This isn’t new. One of the worst mass murderers in American history goes back to Civil War times, “Bloody Bill” Anderson, a senior officer in Quantrill’s Raiders. The trademark of these guerrillas was carrying multiple revolvers, usually .36-caliber Navy Colts. When he was killed in a shootout with Union troops, an eyewitness to Anderson’s death said, “Bloody Bill had four revolvers buckled around him and two very large ones across the saddle.”

Next page, Texas Tower and Going Postal…

In 1966, Charles Whitman ascended the Texas Tower in Austin with so many guns and ammunition he had them in a footlocker, which he rolled into the elevator on a dolly. He murdered 17 people and wounded 32 more from his lofty perch immune to .38-caliber revolver fire and 12-ga. buckshot from police, until rifle fire from armed citizens on the ground pinned him down. Another armed citizen led police to his sniper’s nest atop the tower, where they killed him.

The term “going postal” came in large part from Patrick Sherrill’s death orgy in the Edmond, Okla., Post Office (14 dead, six wounded, perpetrator took own life). Sherrill was armed with two 1911 .45’s he had been issued by the National Guard, and a .22 target pistol of his own.

The list goes on. James Holmes in the Aurora, Colo., theater: AR-15 with high-capacity magazine which jammed early on, 12-ga. Remington 870 and two Glock 22 pistols, one on his person and one in his car. He surrendered as soon as police confronted him. By then, he had shot 82 helpless people in his chosen “Gun-Free Zone,” a dozen of them fatally. He, like the other multiple-armed perpetrators discussed here, would have been tough to disarm.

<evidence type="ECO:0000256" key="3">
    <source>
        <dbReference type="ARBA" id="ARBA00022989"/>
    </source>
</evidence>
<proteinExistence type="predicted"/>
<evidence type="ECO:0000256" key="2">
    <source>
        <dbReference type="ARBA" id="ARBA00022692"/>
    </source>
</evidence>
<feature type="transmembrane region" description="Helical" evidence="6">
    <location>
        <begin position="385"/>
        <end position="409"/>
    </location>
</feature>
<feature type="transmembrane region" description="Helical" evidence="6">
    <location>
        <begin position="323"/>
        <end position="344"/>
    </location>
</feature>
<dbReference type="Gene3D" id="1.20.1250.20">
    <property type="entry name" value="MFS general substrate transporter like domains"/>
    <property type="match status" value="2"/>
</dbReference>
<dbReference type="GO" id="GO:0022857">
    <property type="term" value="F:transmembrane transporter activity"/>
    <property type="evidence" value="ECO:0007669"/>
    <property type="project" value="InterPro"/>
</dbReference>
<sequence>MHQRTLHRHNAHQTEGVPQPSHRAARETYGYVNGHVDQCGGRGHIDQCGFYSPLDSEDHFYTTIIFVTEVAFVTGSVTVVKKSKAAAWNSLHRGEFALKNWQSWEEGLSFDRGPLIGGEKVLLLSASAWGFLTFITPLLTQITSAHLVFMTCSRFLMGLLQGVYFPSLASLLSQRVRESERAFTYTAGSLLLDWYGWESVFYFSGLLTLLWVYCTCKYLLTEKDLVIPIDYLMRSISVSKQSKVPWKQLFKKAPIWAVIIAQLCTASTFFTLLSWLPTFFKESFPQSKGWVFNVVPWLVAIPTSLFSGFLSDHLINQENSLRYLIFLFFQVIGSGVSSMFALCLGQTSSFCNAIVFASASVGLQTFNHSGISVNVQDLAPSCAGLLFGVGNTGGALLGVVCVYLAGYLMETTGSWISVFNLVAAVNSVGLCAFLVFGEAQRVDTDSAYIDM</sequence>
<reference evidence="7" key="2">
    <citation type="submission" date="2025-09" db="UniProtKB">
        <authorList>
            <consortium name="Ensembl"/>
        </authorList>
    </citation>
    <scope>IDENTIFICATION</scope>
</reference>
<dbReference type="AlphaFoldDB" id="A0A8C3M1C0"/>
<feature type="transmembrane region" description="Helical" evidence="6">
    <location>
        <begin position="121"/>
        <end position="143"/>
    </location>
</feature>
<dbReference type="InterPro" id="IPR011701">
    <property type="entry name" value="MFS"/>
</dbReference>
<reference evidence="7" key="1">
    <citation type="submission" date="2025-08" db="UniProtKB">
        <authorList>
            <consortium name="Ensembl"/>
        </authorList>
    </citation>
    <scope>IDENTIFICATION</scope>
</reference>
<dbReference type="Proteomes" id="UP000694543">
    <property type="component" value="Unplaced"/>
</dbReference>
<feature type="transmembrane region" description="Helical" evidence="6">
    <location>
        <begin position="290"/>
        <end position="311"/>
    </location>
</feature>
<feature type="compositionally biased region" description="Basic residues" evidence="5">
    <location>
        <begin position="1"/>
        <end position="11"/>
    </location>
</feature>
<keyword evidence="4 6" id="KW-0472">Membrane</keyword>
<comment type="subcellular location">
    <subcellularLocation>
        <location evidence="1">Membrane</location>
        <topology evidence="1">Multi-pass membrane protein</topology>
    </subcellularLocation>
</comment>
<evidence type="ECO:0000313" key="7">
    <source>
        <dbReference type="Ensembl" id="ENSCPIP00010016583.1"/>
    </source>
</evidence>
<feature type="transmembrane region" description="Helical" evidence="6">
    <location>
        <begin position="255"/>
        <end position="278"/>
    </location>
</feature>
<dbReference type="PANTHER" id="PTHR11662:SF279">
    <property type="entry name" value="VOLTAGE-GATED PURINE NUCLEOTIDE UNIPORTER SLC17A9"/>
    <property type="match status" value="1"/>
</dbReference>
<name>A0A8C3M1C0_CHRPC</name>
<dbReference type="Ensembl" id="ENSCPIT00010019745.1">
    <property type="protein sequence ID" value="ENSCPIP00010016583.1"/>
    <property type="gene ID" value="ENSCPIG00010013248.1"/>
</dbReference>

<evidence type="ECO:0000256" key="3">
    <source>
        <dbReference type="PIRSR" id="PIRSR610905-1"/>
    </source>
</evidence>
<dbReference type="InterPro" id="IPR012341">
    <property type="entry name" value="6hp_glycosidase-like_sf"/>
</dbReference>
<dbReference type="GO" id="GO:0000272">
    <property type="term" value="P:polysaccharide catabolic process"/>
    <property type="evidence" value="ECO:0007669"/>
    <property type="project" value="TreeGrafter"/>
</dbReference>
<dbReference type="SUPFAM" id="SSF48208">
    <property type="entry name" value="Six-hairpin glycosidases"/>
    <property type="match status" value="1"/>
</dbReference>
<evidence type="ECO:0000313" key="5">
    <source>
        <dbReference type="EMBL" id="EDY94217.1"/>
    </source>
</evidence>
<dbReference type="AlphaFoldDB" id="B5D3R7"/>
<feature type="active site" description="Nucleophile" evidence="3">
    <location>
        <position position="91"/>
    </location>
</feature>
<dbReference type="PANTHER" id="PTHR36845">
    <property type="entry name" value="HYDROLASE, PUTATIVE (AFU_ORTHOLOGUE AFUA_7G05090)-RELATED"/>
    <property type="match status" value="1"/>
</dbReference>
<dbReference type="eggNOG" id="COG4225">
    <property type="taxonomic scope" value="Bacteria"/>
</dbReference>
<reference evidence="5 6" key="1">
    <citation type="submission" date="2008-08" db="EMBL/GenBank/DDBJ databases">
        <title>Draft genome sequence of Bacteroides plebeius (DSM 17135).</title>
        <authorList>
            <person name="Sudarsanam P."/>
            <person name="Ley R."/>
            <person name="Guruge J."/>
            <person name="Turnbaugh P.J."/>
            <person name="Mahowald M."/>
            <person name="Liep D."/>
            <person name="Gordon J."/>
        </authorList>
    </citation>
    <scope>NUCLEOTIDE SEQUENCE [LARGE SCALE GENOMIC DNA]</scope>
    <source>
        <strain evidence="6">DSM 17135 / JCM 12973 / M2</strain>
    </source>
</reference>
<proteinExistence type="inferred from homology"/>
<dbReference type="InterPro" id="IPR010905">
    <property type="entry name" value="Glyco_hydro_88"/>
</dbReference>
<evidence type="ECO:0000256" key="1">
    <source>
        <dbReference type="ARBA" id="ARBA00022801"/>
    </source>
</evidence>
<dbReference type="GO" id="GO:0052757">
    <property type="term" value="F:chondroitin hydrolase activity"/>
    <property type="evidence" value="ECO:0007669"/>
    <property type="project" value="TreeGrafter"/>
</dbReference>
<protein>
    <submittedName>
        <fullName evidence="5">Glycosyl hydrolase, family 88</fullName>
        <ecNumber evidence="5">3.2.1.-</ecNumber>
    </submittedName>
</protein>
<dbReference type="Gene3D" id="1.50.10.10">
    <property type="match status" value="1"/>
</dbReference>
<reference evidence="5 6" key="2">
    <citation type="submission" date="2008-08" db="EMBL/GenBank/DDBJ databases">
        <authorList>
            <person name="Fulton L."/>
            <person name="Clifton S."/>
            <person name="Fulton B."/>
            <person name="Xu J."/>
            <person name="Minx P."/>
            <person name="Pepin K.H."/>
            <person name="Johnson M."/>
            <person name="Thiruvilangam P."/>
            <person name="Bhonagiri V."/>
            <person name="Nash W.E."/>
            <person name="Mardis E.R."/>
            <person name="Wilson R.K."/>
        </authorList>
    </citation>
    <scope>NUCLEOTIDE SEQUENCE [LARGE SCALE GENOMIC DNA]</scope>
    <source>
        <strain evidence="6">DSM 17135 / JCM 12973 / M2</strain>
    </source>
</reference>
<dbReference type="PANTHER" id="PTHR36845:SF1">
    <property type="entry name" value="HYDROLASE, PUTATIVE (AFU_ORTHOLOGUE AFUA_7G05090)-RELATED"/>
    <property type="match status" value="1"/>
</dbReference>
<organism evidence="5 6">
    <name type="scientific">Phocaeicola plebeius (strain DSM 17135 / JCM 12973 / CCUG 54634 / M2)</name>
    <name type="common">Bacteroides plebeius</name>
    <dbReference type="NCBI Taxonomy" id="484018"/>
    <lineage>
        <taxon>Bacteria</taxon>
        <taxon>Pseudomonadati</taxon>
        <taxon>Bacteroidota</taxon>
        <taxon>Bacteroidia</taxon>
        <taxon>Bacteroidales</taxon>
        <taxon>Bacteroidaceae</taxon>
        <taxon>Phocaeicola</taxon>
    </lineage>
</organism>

A Better Strategy

When a monster with a lethal weapon attempts wholesale murder of the innocent, what’s a better strategy than expecting untrained potential victims to grapple with them?

Quite simply, have a trained, armed person in place to suppress them.

A few months before the Aurora theater atrocity, another incident happened in the same city, which the national media chose to virtually ignore. On April 22, 2012, Kiarron Parker opened fire outside a church in Aurora, killing the pastor’s mother. Instantly, one member of the congregation — an off-duty Denver Police officer named Antonio Milow — drew his own handgun and shot and killed Kiarron before he could wreak any more mayhem.

In 2007, also in Colorado, psycho loser Matthew Murray shot multiple people at one church then went to another, where he opened fire and shot more victims. Then, Jeanne Assam — a former cop, working as volunteer church security — ran at him with a Beretta 92 in her hands, firing as she went. She hit him with bullet after 124-gr. 9mm JHP bullet, and he went down with just enough life force left to shoot himself. The pastor of the church later credited Assam with saving 100 or more lives. A detailed account of this incident can be found in the Ayoob Files archives here at American Handgunner.

Luke Woodham, 16, stabbed and bludgeoned his mother to death to get the keys to his estranged father’s gun cabinet, where he took a Marlin .30-30 rifle and headed to his high school in Pearl, Miss. He shot nine of his teenage schoolmates, killing two.